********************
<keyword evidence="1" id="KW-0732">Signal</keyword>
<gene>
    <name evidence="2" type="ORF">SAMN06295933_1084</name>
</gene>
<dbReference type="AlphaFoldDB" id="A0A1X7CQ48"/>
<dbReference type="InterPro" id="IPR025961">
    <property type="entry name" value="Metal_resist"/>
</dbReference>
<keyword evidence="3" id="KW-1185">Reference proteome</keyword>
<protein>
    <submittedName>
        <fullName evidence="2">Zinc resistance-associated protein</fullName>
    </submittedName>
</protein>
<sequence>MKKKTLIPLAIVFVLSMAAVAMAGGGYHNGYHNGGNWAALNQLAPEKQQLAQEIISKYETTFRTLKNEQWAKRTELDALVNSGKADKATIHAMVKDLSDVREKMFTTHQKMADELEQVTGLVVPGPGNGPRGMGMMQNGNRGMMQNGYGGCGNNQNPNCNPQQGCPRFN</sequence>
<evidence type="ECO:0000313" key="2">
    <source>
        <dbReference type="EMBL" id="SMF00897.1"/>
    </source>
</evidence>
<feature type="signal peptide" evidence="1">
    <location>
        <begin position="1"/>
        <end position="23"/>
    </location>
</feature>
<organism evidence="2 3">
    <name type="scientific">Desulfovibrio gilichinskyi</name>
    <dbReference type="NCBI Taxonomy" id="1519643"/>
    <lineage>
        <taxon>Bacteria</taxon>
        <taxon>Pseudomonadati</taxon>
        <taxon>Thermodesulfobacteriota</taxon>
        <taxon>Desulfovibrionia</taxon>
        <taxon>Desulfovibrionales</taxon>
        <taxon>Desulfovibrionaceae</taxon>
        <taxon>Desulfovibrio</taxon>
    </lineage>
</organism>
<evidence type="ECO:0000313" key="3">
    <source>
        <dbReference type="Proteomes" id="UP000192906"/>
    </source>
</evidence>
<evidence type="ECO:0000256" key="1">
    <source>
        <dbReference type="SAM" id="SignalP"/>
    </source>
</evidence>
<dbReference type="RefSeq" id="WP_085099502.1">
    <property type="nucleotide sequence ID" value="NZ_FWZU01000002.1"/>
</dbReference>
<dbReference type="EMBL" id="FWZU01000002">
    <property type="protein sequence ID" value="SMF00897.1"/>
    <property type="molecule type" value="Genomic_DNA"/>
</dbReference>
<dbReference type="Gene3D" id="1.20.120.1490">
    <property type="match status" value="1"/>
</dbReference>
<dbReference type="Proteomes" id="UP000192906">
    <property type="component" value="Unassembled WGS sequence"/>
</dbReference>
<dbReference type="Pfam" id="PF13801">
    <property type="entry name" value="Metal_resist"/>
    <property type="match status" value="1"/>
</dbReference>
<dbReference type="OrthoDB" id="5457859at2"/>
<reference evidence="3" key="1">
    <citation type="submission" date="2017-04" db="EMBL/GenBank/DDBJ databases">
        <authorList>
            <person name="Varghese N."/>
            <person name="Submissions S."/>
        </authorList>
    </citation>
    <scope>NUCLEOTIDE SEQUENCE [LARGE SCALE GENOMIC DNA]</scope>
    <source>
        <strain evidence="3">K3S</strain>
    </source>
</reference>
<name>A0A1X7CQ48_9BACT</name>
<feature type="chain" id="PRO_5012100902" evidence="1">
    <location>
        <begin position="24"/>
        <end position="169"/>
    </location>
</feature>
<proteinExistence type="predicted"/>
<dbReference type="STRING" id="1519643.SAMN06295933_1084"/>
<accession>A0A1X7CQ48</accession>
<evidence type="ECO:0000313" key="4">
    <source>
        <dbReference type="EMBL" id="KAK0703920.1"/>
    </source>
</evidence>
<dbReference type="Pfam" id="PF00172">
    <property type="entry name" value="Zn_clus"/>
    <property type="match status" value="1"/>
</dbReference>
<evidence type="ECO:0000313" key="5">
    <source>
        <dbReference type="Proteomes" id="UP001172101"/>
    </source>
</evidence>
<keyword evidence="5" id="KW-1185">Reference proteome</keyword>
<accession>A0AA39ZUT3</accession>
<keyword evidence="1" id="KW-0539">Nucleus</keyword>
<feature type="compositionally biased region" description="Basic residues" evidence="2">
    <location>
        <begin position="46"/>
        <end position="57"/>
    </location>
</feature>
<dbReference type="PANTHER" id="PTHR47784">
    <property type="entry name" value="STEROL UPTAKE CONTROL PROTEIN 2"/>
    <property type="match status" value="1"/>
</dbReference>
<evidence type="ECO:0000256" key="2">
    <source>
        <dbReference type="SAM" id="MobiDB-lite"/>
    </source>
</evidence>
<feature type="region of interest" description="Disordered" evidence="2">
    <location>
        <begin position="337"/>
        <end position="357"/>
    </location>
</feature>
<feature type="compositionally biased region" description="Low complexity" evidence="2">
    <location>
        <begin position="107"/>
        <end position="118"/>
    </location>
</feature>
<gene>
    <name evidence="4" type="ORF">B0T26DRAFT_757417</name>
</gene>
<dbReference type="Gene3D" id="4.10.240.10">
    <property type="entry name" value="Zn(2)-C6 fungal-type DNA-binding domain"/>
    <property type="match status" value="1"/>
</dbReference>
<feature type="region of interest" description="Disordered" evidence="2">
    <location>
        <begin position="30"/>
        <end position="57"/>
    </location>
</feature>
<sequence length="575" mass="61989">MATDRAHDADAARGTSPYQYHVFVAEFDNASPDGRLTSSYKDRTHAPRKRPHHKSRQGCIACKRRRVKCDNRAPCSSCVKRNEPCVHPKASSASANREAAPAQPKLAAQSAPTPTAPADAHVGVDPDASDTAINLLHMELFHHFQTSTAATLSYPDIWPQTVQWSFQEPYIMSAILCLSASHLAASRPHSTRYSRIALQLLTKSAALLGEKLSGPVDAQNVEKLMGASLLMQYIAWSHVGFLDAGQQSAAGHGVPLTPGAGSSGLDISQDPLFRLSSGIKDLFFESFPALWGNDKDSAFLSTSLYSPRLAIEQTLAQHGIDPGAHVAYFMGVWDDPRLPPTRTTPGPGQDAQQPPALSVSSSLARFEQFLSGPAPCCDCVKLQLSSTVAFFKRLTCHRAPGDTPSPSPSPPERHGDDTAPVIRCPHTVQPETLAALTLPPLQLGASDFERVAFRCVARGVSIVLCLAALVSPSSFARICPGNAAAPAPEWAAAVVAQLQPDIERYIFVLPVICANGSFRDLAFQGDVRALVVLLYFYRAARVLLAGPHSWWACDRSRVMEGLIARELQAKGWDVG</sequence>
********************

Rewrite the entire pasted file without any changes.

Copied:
<keyword evidence="1" id="KW-0732">Signal</keyword>
<gene>
    <name evidence="2" type="ORF">SAMN06295933_1084</name>
</gene>
<dbReference type="AlphaFoldDB" id="A0A1X7CQ48"/>
<dbReference type="InterPro" id="IPR025961">
    <property type="entry name" value="Metal_resist"/>
</dbReference>
<keyword evidence="3" id="KW-1185">Reference proteome</keyword>
<protein>
    <submittedName>
        <fullName evidence="2">Zinc resistance-associated protein</fullName>
    </submittedName>
</protein>
<sequence>MKKKTLIPLAIVFVLSMAAVAMAGGGYHNGYHNGGNWAALNQLAPEKQQLAQEIISKYETTFRTLKNEQWAKRTELDALVNSGKADKATIHAMVKDLSDVREKMFTTHQKMADELEQVTGLVVPGPGNGPRGMGMMQNGNRGMMQNGYGGCGNNQNPNCNPQQGCPRFN</sequence>
<evidence type="ECO:0000313" key="2">
    <source>
        <dbReference type="EMBL" id="SMF00897.1"/>
    </source>
</evidence>
<feature type="signal peptide" evidence="1">
    <location>
        <begin position="1"/>
        <end position="23"/>
    </location>
</feature>
<organism evidence="2 3">
    <name type="scientific">Desulfovibrio gilichinskyi</name>
    <dbReference type="NCBI Taxonomy" id="1519643"/>
    <lineage>
        <taxon>Bacteria</taxon>
        <taxon>Pseudomonadati</taxon>
        <taxon>Thermodesulfobacteriota</taxon>
        <taxon>Desulfovibrionia</taxon>
        <taxon>Desulfovibrionales</taxon>
        <taxon>Desulfovibrionaceae</taxon>
        <taxon>Desulfovibrio</taxon>
    </lineage>
</organism>
<evidence type="ECO:0000313" key="3">
    <source>
        <dbReference type="Proteomes" id="UP000192906"/>
    </source>
</evidence>
<evidence type="ECO:0000256" key="1">
    <source>
        <dbReference type="SAM" id="SignalP"/>
    </source>
</evidence>
<dbReference type="RefSeq" id="WP_085099502.1">
    <property type="nucleotide sequence ID" value="NZ_FWZU01000002.1"/>
</dbReference>
<dbReference type="EMBL" id="FWZU01000002">
    <property type="protein sequence ID" value="SMF00897.1"/>
    <property type="molecule type" value="Genomic_DNA"/>
</dbReference>
<dbReference type="Gene3D" id="1.20.120.1490">
    <property type="match status" value="1"/>
</dbReference>
<dbReference type="Proteomes" id="UP000192906">
    <property type="component" value="Unassembled WGS sequence"/>
</dbReference>
<dbReference type="Pfam" id="PF13801">
    <property type="entry name" value="Metal_resist"/>
    <property type="match status" value="1"/>
</dbReference>
<dbReference type="OrthoDB" id="5457859at2"/>
<reference evidence="3" key="1">
    <citation type="submission" date="2017-04" db="EMBL/GenBank/DDBJ databases">
        <authorList>
            <person name="Varghese N."/>
            <person name="Submissions S."/>
        </authorList>
    </citation>
    <scope>NUCLEOTIDE SEQUENCE [LARGE SCALE GENOMIC DNA]</scope>
    <source>
        <strain evidence="3">K3S</strain>
    </source>
</reference>
<name>A0A1X7CQ48_9BACT</name>
<feature type="chain" id="PRO_5012100902" evidence="1">
    <location>
        <begin position="24"/>
        <end position="169"/>
    </location>
</feature>
<proteinExistence type="predicted"/>
<dbReference type="STRING" id="1519643.SAMN06295933_1084"/>
<accession>A0A1X7CQ48</accession>
<evidence type="ECO:0000313" key="4">
    <source>
        <dbReference type="EMBL" id="KAK0703920.1"/>
    </source>
</evidence>
<dbReference type="Pfam" id="PF00172">
    <property type="entry name" value="Zn_clus"/>
    <property type="match status" value="1"/>
</dbReference>
<evidence type="ECO:0000313" key="5">
    <source>
        <dbReference type="Proteomes" id="UP001172101"/>
    </source>
</evidence>
<keyword evidence="5" id="KW-1185">Reference proteome</keyword>
<accession>A0AA39ZUT3</accession>
<keyword evidence="1" id="KW-0539">Nucleus</keyword>
<feature type="compositionally biased region" description="Basic residues" evidence="2">
    <location>
        <begin position="46"/>
        <end position="57"/>
    </location>
</feature>
<dbReference type="PANTHER" id="PTHR47784">
    <property type="entry name" value="STEROL UPTAKE CONTROL PROTEIN 2"/>
    <property type="match status" value="1"/>
</dbReference>
<evidence type="ECO:0000256" key="2">
    <source>
        <dbReference type="SAM" id="MobiDB-lite"/>
    </source>
</evidence>
<feature type="region of interest" description="Disordered" evidence="2">
    <location>
        <begin position="337"/>
        <end position="357"/>
    </location>
</feature>
<feature type="compositionally biased region" description="Low complexity" evidence="2">
    <location>
        <begin position="107"/>
        <end position="118"/>
    </location>
</feature>
<gene>
    <name evidence="4" type="ORF">B0T26DRAFT_757417</name>
</gene>
<dbReference type="Gene3D" id="4.10.240.10">
    <property type="entry name" value="Zn(2)-C6 fungal-type DNA-binding domain"/>
    <property type="match status" value="1"/>
</dbReference>
<feature type="region of interest" description="Disordered" evidence="2">
    <location>
        <begin position="30"/>
        <end position="57"/>
    </location>
</feature>
<sequence length="575" mass="61989">MATDRAHDADAARGTSPYQYHVFVAEFDNASPDGRLTSSYKDRTHAPRKRPHHKSRQGCIACKRRRVKCDNRAPCSSCVKRNEPCVHPKASSASANREAAPAQPKLAAQSAPTPTAPADAHVGVDPDASDTAINLLHMELFHHFQTSTAATLSYPDIWPQTVQWSFQEPYIMSAILCLSASHLAASRPHSTRYSRIALQLLTKSAALLGEKLSGPVDAQNVEKLMGASLLMQYIAWSHVGFLDAGQQSAAGHGVPLTPGAGSSGLDISQDPLFRLSSGIKDLFFESFPALWGNDKDSAFLSTSLYSPRLAIEQTLAQHGIDPGAHVAYFMGVWDDPRLPPTRTTPGPGQDAQQPPALSVSSSLARFEQFLSGPAPCCDCVKLQLSSTVAFFKRLTCHRAPGDTPSPSPSPPERHGDDTAPVIRCPHTVQPETLAALTLPPLQLGASDFERVAFRCVARGVSIVLCLAALVSPSSFARICPGNAAAPAPEWAAAVVAQLQPDIERYIFVLPVICANGSFRDLAFQGDVRALVVLLYFYRAARVLLAGPHSWWACDRSRVMEGLIARELQAKGWDVG</sequence>